'Full steam ahead' for gasification, insists Cadence boss

 Council to review lease as deadline passes

Colm Ward

Reporter:

Colm Ward

'Full steam ahead' for gasification, insists Cadence boss

‘Full steam ahead’: Cadence CEO Leonardo Riera

THE chief executive of Cadence EnviroPower has insisted the company is going “full steam ahead” with its plans to develop a gasification plant in West Limerick, despite missing a deadline to lodge planning permission for the controversial project.

Leonardo Riera’s comments came as Limerick City and County Council confirmed it is to review the terms of its lease agreement with Cadence after the company missed the May 25 deadline.

A council spokesperson explained this week that, under the terms of the lease agreement, the company must “use all reasonable endeavours to ensure that the planning application is lodged with the planning authority within 12 months from the date of this agreement”.

The lease agreement, allowing Cadence to develop the waste-to-energy plant on a 14-hectare site on the former landfill at Gortadroma, was signed on May 25 last year.

”The Council is currently reviewing the terms of the agreement to lease,” the spokesperson confirmed.

Uncertainty now surrounds the future of the project, which has been dogged by controversy since it was first mooted in September 2014. 

“As far as we are aware from information from councillors in the Adare Rathkeale area, there has been no [planning] application made,” said Catherine Dowling, chairperson of local opposition group RAGE (Residents Against Gasification in our Environment).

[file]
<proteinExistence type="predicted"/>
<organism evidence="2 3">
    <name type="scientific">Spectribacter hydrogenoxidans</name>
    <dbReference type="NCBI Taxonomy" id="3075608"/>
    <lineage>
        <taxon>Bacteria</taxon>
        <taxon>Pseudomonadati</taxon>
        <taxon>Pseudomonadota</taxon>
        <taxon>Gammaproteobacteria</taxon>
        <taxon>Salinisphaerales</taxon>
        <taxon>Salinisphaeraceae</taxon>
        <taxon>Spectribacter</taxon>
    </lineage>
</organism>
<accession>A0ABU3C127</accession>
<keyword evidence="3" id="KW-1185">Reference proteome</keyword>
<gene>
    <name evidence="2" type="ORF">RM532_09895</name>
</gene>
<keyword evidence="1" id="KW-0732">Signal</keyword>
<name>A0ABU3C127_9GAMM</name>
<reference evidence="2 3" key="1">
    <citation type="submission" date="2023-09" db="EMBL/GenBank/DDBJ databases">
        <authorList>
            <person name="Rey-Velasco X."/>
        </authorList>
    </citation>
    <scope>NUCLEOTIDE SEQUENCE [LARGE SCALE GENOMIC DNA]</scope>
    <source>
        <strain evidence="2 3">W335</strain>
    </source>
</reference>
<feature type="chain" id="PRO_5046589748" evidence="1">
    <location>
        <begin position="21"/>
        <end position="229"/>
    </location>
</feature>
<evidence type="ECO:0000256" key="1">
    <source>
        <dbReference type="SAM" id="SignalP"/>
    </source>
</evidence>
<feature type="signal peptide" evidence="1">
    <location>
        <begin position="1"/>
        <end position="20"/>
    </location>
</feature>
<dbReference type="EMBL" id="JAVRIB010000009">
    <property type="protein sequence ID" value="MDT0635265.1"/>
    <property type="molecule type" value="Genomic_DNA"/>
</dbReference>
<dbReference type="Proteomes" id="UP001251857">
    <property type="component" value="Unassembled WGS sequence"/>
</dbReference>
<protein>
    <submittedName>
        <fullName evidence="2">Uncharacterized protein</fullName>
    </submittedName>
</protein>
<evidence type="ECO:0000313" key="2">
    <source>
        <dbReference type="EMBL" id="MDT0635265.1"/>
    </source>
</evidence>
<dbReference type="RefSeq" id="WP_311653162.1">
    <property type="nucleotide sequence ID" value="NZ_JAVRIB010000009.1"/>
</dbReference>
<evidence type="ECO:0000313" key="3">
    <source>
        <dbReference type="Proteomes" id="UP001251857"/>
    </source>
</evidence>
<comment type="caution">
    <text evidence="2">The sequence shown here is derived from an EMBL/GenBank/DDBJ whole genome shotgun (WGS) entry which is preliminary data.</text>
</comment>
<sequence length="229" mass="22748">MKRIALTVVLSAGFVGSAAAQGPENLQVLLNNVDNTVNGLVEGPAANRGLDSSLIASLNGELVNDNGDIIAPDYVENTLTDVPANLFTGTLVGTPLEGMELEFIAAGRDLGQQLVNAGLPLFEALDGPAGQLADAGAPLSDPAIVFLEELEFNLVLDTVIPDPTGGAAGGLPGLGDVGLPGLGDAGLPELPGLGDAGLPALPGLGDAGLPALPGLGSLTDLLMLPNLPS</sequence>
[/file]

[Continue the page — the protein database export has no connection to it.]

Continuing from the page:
Now that the deadline has passed Ms Dowling said that group was seeking clarification as to where the project stands.

“We have not seen the lease so we don’t know what the terms of the lease are. All we have seen are the tender documents,” she said.

However, she added: “We are 100% adamant that this project is not going to go ahead.”

Ms Dowling said they would now be seeking a meeting with councillors from the area to discuss the situation.

Most local councillors were remaining tight-lipped on the subject this week.

However, Sinn Fein’s Ciara McMahon said it was now up to the council to decide on its next step in light of the fact that the deadline had passed.

“I hope this is the end of the whole sorry mess,” said Cllr McMahon who initially proposed the granting of the lease but later withdrew her support as more details about the project came to light.

”I hope the residents get the outcome they deserve for all the work they have put in,” she added.

While councillors initially voted to grant the lease, the subsequent public outcry led many to change their position, with some calling for the lease to be revoked. However, legal advice received by the council suggested that such a course of action could result in it being liable for damages.